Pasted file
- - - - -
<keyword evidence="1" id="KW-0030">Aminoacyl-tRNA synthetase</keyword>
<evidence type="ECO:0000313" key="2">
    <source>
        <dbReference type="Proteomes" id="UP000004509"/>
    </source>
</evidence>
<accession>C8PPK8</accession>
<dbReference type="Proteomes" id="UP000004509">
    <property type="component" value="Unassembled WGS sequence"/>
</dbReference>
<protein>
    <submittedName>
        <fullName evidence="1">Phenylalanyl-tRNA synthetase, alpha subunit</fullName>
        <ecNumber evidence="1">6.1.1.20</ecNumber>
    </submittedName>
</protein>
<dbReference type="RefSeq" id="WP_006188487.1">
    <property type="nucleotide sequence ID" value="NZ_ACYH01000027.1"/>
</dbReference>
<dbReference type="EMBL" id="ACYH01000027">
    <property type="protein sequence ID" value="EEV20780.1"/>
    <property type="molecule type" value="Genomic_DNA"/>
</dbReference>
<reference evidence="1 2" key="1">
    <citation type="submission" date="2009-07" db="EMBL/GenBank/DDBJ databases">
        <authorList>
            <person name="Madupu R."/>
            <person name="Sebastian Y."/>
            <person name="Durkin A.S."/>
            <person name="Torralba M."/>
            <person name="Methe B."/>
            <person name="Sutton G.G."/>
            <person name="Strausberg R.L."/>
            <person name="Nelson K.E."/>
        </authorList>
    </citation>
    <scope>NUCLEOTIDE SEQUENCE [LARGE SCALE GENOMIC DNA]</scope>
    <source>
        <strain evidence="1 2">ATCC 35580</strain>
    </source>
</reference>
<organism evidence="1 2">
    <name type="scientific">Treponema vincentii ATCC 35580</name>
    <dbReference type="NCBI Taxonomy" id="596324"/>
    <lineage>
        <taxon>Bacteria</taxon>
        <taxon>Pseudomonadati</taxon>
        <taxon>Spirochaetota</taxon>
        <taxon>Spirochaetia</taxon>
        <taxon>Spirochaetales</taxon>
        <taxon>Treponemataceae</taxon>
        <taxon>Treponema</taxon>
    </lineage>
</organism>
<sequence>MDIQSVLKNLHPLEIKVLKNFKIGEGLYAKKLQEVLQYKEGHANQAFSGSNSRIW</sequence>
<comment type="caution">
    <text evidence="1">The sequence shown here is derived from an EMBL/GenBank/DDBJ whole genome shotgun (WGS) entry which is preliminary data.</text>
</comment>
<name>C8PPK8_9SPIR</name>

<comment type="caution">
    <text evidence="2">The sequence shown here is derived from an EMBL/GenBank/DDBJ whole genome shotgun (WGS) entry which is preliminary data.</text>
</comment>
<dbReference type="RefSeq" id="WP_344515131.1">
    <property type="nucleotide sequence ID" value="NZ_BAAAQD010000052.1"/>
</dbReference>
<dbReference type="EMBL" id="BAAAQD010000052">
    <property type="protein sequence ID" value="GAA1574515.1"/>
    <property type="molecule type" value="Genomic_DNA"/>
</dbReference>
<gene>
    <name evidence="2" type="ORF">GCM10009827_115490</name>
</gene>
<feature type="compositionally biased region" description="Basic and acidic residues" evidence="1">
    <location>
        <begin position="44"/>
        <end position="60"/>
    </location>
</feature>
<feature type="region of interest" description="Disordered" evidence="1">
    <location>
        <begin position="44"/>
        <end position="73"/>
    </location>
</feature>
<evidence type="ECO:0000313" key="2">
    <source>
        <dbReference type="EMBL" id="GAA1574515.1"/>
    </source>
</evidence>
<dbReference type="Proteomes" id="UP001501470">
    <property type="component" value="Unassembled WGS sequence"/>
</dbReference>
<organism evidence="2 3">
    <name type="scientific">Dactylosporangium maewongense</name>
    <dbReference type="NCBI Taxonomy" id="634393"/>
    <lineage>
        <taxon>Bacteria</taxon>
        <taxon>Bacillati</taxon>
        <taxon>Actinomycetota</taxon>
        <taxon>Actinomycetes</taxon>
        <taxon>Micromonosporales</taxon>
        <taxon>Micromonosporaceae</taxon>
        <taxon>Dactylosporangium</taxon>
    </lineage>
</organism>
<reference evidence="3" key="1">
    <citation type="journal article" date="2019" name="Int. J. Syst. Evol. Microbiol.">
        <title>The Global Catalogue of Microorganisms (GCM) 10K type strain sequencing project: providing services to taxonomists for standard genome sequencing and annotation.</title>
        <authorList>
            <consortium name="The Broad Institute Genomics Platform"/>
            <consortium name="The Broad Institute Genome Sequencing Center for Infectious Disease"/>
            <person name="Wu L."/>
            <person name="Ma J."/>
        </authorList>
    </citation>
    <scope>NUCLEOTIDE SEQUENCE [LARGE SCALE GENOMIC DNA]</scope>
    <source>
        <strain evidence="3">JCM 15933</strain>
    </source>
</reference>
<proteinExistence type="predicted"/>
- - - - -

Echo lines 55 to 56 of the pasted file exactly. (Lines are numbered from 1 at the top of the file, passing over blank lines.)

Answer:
<sequence>MDIQSVLKNLHPLEIKVLKNFKIGEGLYAKKLQEVLQYKEGHANQAFSGSNSRIW</sequence>
<comment type="caution">